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Body / Wellbeing

Get Stronger Standing Still

By The Yoga School / February 18, 2019

Try these on-the-spot poses to keep your legs looking lean and toned

When it comes to toning and shaping up,  These poses not only help you build balance gracefully, they also have the added bonus of toning your gams.


What it does: Sculpts the bottom and firms up your sides. This one-legged pose requires a lot of focus and balance, so it works your core and strengthens the balancing leg.

Step 1) Stand with your feet hip-width apart and rest your hands on your hips. Steady your weight on your right leg without locking your right knee.

Step 2) Now bring your left leg up towards your chest by bending your knee, then place your left heel gently on your right inner thigh. Use your hand to adjust the position of your left foot if need. Steady yourself, then let go of your left foot and return your hand to your hip.

Step 3) Keeping your left knee turned outwards, tuck your tailbone under and lift up through the crown of your head. Maintain your standing right knee bent slightly in order to engage your thighs. As much as possible, keep your eyes looking forward or just slightly above the eyeline.  Hold for at least 30 seconds. Repeat and do three sets on both sides.

Variation: If you’re very balanced, try bringing your arms up over your head at your next inhale, and rest your palms together with the thumbs crossed, or interlace your fingers with your index finger pointed up. Keep your fingers reaching up in this pose, with your shoulders drawn down and back.


What it does: Tones your entire body, especially your thighs. Utkatasana is often used as a transitional pose but it can also be practiced on its own to build stamina and strength. Holding this pose for several breaths also increases the heart rate, thereby stimulating the circulatory and metabolic systems quickly.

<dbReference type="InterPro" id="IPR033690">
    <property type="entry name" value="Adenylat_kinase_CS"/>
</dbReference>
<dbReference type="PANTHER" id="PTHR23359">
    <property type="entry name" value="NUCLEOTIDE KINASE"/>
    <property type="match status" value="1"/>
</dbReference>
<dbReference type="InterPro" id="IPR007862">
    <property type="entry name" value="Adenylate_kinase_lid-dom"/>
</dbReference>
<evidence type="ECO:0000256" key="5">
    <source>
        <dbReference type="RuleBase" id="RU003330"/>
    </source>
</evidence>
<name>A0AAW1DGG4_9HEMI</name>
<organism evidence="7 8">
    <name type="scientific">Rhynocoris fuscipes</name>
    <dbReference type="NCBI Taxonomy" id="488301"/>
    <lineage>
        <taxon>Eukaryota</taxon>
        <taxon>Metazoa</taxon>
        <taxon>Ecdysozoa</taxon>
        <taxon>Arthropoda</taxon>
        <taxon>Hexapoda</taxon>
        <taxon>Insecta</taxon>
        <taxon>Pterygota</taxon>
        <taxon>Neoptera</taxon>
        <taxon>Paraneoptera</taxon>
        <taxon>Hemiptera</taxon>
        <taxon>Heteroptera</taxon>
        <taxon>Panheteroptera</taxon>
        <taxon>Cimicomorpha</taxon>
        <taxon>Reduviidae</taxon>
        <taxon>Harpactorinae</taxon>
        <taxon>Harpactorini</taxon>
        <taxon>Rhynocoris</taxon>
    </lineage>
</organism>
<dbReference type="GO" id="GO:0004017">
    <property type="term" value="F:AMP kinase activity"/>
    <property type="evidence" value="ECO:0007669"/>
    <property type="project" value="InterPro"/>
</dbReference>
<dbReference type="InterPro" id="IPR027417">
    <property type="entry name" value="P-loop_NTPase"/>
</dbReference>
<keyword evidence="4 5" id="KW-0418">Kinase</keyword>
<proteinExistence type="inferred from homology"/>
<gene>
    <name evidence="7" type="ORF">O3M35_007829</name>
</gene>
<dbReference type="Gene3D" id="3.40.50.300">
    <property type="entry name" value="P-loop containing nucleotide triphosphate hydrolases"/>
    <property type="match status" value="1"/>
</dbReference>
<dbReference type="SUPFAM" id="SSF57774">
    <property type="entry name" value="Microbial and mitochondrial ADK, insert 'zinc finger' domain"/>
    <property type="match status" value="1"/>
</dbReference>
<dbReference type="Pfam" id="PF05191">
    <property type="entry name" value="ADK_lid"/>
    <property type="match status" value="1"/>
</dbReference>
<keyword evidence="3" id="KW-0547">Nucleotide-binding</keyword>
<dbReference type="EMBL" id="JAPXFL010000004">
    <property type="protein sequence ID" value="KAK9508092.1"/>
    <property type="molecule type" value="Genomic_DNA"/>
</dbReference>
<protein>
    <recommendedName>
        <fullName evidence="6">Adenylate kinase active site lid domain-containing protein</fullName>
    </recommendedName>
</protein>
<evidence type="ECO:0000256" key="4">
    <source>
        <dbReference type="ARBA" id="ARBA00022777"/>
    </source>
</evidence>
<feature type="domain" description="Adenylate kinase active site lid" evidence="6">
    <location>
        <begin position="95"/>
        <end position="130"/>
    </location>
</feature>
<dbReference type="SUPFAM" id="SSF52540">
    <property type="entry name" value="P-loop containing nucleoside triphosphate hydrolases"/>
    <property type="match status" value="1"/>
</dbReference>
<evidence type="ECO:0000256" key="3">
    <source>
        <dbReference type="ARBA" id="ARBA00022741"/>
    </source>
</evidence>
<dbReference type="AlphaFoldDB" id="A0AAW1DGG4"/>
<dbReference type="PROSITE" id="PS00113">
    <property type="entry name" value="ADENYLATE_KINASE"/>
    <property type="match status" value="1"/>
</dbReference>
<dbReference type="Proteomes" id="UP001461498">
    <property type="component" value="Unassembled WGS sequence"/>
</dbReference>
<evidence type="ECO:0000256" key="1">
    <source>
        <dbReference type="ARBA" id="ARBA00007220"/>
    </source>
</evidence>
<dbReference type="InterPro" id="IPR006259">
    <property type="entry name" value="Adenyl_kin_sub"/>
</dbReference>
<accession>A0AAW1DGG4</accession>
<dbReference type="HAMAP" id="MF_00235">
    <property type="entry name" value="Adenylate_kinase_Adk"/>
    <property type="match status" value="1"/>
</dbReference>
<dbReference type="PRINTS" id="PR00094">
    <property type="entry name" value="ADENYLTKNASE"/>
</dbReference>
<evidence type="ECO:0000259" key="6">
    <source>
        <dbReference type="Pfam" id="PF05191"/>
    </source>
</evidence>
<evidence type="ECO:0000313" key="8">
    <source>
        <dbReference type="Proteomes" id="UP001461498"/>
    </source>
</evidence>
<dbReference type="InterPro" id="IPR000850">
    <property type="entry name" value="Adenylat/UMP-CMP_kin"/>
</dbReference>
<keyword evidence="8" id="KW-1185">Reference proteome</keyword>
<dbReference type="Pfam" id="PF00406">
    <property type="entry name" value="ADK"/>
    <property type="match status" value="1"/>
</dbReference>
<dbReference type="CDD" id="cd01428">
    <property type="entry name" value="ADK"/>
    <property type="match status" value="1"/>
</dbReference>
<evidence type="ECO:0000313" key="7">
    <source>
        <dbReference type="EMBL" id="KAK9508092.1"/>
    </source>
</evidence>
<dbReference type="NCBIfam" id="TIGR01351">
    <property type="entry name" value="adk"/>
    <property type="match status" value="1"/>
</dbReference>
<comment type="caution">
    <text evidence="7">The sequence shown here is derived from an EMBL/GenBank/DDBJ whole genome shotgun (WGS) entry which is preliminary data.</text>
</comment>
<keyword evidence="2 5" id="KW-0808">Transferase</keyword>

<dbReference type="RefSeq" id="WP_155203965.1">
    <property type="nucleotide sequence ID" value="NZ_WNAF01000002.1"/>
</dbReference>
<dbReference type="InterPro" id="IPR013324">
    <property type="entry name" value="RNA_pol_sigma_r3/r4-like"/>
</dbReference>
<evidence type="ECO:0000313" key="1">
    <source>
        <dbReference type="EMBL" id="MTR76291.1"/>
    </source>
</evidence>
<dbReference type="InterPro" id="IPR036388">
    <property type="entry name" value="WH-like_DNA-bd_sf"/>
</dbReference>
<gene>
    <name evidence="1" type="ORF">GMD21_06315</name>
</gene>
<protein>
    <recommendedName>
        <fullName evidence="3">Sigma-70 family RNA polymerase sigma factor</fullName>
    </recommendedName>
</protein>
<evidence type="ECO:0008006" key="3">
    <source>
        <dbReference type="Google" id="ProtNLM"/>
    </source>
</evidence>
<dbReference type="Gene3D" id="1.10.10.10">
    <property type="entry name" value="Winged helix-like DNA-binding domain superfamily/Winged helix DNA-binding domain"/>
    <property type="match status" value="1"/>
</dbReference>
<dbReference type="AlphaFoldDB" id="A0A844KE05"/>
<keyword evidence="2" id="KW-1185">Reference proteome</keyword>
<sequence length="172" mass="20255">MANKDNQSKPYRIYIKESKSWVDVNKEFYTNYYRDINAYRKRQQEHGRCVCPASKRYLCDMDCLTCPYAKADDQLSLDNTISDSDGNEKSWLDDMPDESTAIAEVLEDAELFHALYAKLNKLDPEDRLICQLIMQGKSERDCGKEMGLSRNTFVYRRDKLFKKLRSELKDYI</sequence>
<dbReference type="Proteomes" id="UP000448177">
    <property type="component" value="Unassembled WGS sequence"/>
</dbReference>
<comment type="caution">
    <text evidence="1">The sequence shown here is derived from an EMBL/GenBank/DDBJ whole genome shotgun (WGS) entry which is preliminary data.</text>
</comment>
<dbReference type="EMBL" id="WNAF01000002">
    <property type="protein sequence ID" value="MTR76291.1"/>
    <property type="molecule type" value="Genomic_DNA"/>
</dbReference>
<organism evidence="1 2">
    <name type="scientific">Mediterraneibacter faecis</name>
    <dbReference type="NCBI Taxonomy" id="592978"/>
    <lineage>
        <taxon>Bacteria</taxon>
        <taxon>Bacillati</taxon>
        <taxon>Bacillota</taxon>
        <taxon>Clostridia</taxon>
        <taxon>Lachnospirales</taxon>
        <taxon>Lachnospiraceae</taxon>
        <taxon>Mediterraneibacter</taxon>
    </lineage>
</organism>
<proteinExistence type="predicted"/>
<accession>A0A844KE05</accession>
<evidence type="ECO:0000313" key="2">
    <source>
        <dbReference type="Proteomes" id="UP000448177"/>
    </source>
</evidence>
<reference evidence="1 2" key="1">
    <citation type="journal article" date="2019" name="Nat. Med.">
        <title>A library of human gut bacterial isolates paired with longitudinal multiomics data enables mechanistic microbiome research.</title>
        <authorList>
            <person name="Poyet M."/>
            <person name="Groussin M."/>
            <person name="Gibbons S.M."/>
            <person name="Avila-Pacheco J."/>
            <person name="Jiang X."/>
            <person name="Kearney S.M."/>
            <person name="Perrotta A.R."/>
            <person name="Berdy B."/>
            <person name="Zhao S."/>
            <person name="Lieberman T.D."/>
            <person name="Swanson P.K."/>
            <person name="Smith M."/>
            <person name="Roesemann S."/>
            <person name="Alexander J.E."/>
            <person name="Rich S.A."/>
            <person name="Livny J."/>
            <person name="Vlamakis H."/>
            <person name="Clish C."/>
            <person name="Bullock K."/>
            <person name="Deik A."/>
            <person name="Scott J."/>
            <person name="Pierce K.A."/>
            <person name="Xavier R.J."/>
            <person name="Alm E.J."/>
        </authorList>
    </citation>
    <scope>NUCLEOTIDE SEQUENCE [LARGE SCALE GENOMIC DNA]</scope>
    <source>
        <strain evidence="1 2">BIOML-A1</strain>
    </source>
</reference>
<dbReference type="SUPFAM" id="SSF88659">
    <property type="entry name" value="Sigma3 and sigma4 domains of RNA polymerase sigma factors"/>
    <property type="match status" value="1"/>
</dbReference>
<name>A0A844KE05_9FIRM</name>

Step 1) Stand in Tadasana (Mountain Pose) with your feet together and your big toes touching. Then inhale and raise your arms above your head, keeping them perpendicular to the floor.

Step 2) Exhale as you bend your knees and bring your thighs parallel to the floor. Your knees will project out slightly over your feet. Bring your shoulder blades into your upper back ribs as you reach your elbows back towards your ears. Draw your tailbone downwards, keeping your lower back long and strong. There will be a slight bend in your upper back.

Step 3) Shift your weight into your heels (you should be able to lift your toes off the mat if you wanted to). Gaze directly forward and keep your breathing smooth and even. For a deeper pose, tilt your head up slightly and gaze at a point between your hands. Hold for up to 60 seconds, then inhale as you straighten your legs, lifting through your arms. Exhale as you release the pose and go back to Tadasana. Do three sets.

Variation: If you experience shoulder pain in Utkatasana, bring your palms together in prayer position with your thumbs resting at your sternum. Press your palms firmly together as you draw your chest up and broaden your shoulder.


What it does: Strengthens your legs, thighs and upper back, which stretching your chest muscles and hip flexors. This pose may look easy but it really tones your thighs and hamstrings, especially when held for longer durations.

STEP 1) Stand in Tadasana (Mountain Pose) and with an exhale, step your right foot towards the back of the mat, creating a long stance. Turn your right heel down and angle it 45 degrees to your left foot (which stays in place and faces forward). Plant both feet firmly on the floor.

Step 2) Sink your butt downwards and bend your left knee as close as you can to 90 degrees. Keep your lower leg in a straight line with your back knee slightly bent (not fully extended). Now rotate your upper body so that your hips and shoulder face straight ahead.

Step 3) On your next inhale, raise your arms above your head so that your palms are facing each other, shoulder-width apart. Keep your gaze straight. Hold the pose for five to 10 breaths before returning to Tadasana. Repeat and do three sets on both sides.

Variation: Transition into Warrior 2, then take it up a notch and move into Warrior 3 if you’re ready to feel the burn in your thighs and hamstrings. Greater balance is required in Warrior 3 as you rely solely on just one leg to hold all the weight.


The Yoga School’s measures to safeguard your well-being on the mat. Download PDF